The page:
A compelling editorial by Michael Gerson of The Washington Post, using the recent Mark Souder scandal as a jumping off point for a sympathetic look at the human condition and our need for mercy (ht JS).

The failure of human beings to meet their own ideals does not disprove or discredit those ideals. The fact that some are cowards does not make courage a myth. The fact that some are faithless does not make fidelity a joke. All moral standards create the possibility of hypocrisy. But I would rather live among those who recognize standards and fail to meet them than among those who mock all standards as lies. In the end, hypocrisy is preferable to decadence.

What we really need is to combine high moral standards with humility. When “The Strange Case of Dr. Jekyll and Mr. Hyde” was first published, the poet and priest Gerard Manley Hopkins wrote to a friend: “You are certainly wrong about Hyde being overdrawn; my Hyde is worse.” In every life — apart from saints and psychopaths — there is a chasm between our intentions and our conduct. All human journeys are part pilgrimage, part farce. Whenever we mock moral shoddiness, laziness and frailty, we mock into a mirror.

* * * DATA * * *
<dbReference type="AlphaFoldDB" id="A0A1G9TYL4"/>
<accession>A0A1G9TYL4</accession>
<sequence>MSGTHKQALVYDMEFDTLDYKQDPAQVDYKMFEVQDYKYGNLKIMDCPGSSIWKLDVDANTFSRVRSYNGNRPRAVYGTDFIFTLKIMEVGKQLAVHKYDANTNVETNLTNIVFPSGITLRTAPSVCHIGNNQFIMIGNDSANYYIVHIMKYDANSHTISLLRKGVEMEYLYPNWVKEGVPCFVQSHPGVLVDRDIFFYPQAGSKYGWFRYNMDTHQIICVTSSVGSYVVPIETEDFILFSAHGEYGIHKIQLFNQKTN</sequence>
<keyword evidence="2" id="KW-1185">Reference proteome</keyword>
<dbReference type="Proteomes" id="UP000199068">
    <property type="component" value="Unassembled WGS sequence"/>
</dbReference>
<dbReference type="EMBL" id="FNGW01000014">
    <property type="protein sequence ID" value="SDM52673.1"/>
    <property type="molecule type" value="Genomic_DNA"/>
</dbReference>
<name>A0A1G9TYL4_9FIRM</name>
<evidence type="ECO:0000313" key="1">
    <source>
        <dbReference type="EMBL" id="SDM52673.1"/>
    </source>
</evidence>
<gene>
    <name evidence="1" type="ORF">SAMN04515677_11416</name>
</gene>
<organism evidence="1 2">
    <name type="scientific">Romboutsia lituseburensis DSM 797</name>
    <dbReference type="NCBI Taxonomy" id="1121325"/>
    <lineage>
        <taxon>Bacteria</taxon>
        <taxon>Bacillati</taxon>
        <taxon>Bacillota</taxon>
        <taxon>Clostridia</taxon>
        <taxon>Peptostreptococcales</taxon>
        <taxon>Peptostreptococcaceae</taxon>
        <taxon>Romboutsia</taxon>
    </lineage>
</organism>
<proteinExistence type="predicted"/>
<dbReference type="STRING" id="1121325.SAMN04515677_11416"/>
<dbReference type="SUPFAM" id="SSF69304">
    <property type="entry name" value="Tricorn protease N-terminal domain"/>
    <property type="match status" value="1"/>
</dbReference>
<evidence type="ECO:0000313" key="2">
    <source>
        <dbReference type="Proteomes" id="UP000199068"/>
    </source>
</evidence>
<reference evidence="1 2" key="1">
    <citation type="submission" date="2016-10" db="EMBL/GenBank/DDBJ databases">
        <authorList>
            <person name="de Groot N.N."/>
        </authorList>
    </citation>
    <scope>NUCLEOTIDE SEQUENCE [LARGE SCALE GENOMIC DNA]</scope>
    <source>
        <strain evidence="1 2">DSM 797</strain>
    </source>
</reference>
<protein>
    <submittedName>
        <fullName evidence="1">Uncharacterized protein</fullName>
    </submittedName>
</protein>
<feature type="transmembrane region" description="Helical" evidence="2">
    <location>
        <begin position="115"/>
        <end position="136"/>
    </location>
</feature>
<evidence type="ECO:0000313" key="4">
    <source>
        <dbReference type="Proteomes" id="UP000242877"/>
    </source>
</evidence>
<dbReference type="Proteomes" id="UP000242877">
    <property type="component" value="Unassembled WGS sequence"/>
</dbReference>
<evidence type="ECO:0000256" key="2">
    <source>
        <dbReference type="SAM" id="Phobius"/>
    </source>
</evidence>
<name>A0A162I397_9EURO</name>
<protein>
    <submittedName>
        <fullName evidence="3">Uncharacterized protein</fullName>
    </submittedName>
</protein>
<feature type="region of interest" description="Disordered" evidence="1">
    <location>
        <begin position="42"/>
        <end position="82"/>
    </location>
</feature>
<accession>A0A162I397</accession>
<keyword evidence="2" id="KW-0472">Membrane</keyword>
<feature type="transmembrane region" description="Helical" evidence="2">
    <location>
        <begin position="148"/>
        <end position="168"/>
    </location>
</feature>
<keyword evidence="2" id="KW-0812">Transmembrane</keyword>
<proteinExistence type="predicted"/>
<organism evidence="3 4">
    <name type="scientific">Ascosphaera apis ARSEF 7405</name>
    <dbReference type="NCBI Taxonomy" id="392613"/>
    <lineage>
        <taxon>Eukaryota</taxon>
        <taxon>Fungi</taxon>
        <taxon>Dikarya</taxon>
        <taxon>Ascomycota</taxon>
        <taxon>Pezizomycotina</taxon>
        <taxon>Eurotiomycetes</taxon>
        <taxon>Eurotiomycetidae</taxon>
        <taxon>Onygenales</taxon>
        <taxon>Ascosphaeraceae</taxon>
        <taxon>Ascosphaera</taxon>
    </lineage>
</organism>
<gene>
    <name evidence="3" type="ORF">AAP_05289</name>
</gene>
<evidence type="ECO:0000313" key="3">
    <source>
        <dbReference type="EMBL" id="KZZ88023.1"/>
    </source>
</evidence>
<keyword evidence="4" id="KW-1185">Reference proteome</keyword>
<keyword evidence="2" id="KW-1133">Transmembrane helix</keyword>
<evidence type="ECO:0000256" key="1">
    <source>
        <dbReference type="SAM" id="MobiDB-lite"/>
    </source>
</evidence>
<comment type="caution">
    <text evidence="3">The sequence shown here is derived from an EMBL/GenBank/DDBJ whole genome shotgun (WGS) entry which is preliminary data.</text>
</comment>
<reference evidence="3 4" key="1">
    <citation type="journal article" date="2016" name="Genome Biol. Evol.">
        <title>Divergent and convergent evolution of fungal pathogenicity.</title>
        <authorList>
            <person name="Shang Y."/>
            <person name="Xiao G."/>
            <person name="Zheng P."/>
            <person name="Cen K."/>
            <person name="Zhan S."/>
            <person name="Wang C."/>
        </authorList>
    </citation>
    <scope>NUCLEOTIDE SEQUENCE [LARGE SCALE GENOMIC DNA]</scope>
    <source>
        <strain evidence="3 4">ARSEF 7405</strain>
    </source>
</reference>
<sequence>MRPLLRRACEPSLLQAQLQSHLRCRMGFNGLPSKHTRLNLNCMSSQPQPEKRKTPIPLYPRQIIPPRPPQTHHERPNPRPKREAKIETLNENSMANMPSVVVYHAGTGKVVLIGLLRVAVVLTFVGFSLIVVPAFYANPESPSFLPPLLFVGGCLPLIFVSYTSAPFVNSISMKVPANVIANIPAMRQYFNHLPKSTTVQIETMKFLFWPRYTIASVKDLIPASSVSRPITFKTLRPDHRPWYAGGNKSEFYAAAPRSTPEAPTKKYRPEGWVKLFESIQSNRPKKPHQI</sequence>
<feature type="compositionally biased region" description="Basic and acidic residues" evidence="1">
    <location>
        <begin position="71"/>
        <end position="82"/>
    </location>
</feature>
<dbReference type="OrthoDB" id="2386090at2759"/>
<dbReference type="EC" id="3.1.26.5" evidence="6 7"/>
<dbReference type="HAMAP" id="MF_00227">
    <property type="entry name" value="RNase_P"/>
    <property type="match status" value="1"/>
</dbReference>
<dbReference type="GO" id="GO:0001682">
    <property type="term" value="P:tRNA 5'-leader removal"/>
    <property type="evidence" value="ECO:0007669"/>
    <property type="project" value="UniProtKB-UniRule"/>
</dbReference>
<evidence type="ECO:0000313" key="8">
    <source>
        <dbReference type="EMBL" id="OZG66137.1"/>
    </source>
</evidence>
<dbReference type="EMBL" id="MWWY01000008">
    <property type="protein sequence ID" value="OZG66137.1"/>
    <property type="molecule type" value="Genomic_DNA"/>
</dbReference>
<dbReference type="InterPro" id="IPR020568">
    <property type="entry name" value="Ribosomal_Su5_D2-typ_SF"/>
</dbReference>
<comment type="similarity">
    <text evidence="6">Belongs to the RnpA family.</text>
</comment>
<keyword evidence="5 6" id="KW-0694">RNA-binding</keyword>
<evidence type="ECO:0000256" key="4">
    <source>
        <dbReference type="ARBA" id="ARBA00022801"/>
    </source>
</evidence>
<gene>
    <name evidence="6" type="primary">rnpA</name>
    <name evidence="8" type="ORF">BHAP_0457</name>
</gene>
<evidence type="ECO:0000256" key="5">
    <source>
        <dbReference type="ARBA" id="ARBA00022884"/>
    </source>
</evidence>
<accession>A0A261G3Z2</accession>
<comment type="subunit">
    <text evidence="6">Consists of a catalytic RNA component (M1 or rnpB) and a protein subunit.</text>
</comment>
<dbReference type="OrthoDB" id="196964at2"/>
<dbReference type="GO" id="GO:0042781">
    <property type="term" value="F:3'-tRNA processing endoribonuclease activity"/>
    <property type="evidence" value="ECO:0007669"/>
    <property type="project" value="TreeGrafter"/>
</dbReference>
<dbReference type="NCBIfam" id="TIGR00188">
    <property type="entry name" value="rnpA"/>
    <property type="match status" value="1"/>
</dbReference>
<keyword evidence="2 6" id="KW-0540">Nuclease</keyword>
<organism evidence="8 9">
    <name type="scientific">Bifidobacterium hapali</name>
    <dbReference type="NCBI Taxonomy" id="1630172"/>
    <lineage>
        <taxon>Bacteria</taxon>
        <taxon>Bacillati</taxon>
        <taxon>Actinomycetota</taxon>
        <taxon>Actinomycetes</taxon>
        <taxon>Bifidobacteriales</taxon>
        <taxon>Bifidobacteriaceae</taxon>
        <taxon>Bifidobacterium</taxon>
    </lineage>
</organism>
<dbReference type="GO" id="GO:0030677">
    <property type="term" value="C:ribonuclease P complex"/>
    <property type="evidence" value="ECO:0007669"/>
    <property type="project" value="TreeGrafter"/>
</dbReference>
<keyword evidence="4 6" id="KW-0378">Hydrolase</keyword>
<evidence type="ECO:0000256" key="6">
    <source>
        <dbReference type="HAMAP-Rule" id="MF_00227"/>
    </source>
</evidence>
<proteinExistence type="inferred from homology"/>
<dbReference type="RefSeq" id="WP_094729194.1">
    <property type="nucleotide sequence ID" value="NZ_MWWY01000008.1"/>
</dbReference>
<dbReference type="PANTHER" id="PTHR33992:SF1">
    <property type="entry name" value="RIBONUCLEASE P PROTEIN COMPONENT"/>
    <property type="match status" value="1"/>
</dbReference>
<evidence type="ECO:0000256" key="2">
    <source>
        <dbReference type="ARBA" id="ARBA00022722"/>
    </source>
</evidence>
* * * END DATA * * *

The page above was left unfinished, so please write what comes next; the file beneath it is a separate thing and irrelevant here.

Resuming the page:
This recognition should lead toward the most underrated of the moral virtues: mercy. Yes, people are baser than their highest ideals. They are also nobler than their worst moments. This does not make the distinction between base and noble impossible. But it makes a little grace appropriate.